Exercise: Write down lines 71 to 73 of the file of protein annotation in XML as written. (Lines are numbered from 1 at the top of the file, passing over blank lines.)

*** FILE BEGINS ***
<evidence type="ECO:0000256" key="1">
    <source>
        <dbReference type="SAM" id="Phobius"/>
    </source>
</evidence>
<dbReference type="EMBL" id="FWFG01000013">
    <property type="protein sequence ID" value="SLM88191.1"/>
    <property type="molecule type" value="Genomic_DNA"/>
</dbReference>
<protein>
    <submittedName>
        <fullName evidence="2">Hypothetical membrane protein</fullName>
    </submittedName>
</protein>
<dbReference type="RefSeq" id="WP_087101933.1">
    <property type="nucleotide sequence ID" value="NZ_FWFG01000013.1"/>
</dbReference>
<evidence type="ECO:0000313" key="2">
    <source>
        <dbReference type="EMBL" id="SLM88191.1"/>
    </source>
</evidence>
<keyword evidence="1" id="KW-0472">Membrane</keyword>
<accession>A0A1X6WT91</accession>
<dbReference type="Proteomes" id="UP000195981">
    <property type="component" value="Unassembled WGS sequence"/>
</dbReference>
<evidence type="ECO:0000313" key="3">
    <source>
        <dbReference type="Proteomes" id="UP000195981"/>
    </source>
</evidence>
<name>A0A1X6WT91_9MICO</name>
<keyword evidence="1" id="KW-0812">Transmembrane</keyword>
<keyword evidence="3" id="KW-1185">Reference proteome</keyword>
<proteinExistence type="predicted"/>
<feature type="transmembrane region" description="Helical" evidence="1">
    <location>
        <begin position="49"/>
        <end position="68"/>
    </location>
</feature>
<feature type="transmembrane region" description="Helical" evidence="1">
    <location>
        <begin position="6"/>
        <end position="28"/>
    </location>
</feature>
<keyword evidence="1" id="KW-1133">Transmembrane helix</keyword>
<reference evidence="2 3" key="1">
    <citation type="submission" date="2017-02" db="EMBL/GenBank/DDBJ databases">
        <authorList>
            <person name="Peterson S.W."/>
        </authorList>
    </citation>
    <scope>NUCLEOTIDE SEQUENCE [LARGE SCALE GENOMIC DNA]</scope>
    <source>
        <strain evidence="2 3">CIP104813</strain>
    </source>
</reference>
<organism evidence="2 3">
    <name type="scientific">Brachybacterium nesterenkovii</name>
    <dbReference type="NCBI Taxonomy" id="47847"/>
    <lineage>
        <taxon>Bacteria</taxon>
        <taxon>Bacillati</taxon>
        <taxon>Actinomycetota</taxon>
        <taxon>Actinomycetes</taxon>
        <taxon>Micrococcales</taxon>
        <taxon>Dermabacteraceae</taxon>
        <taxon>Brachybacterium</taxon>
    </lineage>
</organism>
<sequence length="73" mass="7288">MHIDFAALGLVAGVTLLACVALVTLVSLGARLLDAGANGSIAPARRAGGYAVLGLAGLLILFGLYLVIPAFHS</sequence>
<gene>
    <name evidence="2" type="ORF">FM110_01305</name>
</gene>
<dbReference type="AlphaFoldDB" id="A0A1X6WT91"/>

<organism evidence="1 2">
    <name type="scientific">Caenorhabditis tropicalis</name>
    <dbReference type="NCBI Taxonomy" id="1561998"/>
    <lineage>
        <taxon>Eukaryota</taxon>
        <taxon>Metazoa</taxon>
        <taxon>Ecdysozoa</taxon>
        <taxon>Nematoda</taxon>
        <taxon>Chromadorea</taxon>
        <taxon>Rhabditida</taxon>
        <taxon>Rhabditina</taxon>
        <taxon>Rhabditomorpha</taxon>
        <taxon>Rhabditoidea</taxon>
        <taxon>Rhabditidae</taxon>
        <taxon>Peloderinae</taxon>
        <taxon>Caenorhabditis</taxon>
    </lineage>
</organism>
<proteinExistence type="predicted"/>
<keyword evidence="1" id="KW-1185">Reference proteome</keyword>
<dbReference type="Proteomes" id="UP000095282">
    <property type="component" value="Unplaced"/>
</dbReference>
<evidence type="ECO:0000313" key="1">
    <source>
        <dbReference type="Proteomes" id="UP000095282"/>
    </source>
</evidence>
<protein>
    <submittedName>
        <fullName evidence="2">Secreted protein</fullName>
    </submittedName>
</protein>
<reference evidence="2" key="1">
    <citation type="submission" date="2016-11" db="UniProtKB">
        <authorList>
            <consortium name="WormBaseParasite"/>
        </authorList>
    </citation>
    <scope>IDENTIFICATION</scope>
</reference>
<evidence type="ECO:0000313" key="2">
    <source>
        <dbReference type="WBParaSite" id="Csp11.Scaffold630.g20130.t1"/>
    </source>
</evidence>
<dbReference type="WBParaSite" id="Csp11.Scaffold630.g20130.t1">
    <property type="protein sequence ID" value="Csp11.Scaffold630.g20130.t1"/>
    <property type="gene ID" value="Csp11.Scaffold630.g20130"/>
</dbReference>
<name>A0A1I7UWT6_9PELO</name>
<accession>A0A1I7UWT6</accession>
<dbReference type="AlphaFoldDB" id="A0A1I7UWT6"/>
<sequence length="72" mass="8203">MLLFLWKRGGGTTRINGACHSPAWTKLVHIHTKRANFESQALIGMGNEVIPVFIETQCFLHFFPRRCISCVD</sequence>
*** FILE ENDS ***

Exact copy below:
        <taxon>Brachybacterium</taxon>
    </lineage>
</organism>